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Old January 5th, 2015, 05:16 PM
Teodor Teodor is offline
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Join Date: Jan 2015
Posts: 1
young labrador elbow dysplasia


I am writing you with the hope that I can find a solution for my dog as this forum has been recommended to me by a friend who I very much trust.

I have a 1,8 years old labrador retriever (his name is Cloud). A few weeks ago we went to x-ray in order to check for dysplasia (please see photos attached). The doctor told us that is seems he has elbow dysplasia/osteoarthritis to both of his legs (the right one being in a more advanced state). I tried getting some advises from other surgeons but I received a lot of contradictory opinions or they told me this is not their specialty.

What I would kindly ask from you is an advice about how serious the problem is and how we need to proceed; does he needs surgery or not (if so, when it will be a good time), what are our options and how much these options would cost.

Also, if possible I would like to know what are the chances that, after the surgery, the problems will reappear, at a later stage in life, given the fact that he is very young?

I am looking forward to your answer or a recommendation who to contact.

Thank you in advance and Best regards,
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Old January 5th, 2015, 10:34 PM
MaxaLisa MaxaLisa is offline
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Join Date: Nov 2010
Location: California, usa
Posts: 1,046
I'm sorry to hear about the problems that your dog is having

Last time I looked into "elbows", was a long time ago. Back then, there weren't good surgical options for elbow dysplasia like there are for the hips, I don't know if things have changed. It's definitely something I would want to do a lot of googling and seeing what type of experiences out there people are having. For a consult, I would go to a local university, if you have one close enough to you, I'm not sure what you have available where you live.

What I would do immediately though, is get him on an aggressive joint supplement program, which you may have to play with awhile to see what works. I like starting with a known quality product, like Cosequin (I don't know much about dasequin, their other main joint product), and use a loading dose. Then I would add a more whole food product, like one of the glycoflex's or the springtime products. Other helpful ingredients that aren't in the cosequin would include MSM, hyaluronic acid, etc. Working up to larger amounts of vitamin C (sodium ascorbate or ester C) is also said to help. For flair-ups in pain, where there is inflammation, I use cetyl myristoleate, but I don't like to use that on a regular basis after using a couple of bottles, if it can be helped.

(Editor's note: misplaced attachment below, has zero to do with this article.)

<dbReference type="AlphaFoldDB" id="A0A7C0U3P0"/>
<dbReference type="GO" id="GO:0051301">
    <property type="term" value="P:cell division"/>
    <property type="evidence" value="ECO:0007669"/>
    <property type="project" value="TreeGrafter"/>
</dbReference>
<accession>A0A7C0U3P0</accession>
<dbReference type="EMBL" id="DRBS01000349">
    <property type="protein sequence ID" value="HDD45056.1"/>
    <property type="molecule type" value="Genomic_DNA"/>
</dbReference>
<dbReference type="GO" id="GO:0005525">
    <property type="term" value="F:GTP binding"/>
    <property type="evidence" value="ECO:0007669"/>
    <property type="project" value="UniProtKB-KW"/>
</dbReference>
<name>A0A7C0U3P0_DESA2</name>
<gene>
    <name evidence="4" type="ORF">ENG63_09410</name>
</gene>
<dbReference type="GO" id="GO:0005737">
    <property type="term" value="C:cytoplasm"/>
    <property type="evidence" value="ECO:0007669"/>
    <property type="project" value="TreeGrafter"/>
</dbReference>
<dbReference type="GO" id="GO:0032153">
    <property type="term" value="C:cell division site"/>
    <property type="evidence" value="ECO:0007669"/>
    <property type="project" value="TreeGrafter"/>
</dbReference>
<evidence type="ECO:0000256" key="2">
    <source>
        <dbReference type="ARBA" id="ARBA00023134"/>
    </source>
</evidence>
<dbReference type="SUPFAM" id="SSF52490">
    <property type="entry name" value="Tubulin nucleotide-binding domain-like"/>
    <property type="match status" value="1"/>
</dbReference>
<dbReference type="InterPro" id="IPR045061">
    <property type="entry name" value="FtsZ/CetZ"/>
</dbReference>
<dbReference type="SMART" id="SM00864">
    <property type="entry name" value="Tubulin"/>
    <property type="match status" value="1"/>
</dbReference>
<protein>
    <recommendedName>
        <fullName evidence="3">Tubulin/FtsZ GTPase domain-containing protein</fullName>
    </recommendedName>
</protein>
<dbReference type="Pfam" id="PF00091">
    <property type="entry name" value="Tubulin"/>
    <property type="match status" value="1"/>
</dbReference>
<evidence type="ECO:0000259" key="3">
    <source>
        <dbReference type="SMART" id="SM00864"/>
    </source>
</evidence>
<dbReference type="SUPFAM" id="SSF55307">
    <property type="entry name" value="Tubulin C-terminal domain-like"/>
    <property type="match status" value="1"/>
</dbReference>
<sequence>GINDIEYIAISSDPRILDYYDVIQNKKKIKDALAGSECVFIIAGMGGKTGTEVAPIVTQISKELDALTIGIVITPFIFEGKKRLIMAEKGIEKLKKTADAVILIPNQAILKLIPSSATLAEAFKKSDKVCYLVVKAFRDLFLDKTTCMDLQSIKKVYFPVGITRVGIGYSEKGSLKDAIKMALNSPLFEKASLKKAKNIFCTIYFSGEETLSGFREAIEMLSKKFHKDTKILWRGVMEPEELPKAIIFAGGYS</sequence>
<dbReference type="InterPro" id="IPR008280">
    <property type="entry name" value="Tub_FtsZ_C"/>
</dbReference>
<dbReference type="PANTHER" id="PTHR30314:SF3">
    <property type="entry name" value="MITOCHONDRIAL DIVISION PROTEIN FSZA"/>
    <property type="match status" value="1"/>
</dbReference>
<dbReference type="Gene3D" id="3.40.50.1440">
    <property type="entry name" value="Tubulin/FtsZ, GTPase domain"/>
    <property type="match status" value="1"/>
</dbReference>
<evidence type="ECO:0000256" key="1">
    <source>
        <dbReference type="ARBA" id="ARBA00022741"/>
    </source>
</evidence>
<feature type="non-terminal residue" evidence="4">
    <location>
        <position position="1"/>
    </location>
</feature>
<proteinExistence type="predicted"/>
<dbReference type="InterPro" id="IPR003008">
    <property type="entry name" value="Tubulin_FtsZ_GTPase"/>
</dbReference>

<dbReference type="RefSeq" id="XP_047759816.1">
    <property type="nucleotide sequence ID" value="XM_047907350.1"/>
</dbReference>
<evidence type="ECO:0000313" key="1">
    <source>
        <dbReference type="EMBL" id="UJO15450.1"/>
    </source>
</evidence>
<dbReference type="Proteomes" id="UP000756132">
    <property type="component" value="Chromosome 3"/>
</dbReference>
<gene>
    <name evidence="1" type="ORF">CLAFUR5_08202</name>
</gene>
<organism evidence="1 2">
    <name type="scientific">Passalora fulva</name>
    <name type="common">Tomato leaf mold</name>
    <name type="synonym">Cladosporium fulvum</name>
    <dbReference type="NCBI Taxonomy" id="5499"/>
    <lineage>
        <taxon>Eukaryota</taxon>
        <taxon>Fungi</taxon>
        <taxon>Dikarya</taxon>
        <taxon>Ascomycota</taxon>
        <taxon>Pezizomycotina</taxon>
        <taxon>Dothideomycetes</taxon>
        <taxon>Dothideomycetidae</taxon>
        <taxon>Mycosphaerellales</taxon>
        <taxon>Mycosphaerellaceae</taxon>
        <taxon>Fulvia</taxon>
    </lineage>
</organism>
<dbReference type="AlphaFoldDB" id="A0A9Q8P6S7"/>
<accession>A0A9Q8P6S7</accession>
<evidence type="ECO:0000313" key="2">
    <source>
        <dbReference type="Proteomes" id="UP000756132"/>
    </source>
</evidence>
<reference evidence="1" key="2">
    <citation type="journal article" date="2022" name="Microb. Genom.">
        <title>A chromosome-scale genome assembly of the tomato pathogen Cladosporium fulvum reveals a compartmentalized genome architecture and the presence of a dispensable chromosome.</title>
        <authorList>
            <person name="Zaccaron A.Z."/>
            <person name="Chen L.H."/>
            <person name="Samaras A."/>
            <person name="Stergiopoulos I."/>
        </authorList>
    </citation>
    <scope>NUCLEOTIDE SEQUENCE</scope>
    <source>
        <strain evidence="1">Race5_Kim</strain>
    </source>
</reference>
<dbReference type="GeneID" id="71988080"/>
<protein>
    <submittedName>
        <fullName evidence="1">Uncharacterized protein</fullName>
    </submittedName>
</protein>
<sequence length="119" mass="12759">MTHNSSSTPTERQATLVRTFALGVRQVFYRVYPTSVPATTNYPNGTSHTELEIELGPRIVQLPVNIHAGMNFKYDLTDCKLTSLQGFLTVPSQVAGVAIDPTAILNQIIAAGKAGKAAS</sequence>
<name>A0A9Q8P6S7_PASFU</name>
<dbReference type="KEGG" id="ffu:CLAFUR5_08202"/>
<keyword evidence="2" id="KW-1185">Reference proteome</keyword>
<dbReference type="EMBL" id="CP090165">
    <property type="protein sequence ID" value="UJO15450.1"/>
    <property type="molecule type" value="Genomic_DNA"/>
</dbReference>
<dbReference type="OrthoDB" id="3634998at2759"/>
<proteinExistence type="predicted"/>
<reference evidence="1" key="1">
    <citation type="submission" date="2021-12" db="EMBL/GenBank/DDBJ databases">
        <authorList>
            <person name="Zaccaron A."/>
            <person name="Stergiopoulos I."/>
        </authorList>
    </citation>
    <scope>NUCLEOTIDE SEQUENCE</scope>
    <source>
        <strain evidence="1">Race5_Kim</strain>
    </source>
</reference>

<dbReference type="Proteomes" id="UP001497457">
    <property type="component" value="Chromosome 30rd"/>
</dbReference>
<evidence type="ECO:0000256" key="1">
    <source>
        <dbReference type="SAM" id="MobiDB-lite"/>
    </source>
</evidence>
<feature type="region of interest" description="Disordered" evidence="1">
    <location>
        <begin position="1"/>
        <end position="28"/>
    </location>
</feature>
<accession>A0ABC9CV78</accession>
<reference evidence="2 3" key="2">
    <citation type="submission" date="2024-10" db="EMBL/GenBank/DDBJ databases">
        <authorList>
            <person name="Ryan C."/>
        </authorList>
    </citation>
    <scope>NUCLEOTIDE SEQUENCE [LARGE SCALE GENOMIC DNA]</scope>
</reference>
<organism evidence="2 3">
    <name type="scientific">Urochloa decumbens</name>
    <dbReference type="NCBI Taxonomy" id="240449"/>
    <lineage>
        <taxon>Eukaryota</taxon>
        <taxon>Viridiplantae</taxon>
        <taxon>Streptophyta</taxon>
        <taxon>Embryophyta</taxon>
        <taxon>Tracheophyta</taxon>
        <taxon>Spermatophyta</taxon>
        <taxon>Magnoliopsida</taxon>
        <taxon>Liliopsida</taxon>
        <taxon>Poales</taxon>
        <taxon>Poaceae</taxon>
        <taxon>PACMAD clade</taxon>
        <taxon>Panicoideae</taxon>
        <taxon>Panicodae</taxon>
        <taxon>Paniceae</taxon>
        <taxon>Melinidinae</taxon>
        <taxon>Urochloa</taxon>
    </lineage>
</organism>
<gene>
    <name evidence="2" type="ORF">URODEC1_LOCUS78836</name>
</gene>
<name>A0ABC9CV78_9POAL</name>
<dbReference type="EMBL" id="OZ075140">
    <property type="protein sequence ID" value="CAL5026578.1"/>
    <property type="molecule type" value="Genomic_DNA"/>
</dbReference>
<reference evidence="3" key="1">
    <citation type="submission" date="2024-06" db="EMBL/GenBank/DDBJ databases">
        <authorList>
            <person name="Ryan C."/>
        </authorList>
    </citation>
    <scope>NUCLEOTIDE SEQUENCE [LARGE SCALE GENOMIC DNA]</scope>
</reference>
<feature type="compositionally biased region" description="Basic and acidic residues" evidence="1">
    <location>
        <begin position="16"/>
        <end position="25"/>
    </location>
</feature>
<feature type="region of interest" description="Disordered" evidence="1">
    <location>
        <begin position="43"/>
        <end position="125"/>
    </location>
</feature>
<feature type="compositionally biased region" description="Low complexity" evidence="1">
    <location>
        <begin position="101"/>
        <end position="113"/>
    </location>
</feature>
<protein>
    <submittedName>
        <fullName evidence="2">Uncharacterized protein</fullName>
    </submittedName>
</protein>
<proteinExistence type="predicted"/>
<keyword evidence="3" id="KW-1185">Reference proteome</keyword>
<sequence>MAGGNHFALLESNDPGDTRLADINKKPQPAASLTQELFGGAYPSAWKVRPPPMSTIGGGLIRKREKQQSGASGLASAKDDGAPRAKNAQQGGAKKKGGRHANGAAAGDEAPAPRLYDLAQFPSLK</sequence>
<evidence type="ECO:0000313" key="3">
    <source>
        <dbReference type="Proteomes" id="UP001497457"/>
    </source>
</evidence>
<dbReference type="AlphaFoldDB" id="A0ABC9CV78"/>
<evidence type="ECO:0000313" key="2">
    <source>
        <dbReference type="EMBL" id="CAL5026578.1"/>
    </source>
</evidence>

My preference is to also use a chiropractor to make sure that all joints and skeletal structures stay in shape, but some aren't comfortable with that (www.avcadoctors.com).

There is an injectible, adequan, or cartrophen vet available in some places outside the US), that can help with joints, I don't know if it helps much for elbows.

All of the above help protect the health of the joint, and contribute to the health of the joint. Some dogs can live their lifetime on these supplements, with added care not to stress the joints, and maintaining moderate exercise. However, at some point, you might have to use some pain killers, which are not healthy for the joints, and I would do what I could to keep from using them on a regular basis as long as I could, and if you do use them, blood testing is needed to keep an eye on liver and kidney function, and I like to combine them with liver support supplements. As the dog ages, sometime owners will use acupuncture or chiropractic if they didn't use it before.

One thing I would never do is give the lyme vaccine, as it can cause damaging arthritis. I would provide a quality food, minimal vaccines.

I can't read xrays, particularly elbows, so I don't know how serious it is. I do know that it's heartbreaking when you have a young dog come down with serious joint issues that compromise their ability to get around. But if he hasn't been on any joint supplements, the chances are good he will have a good response.
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dysplasia, labrador

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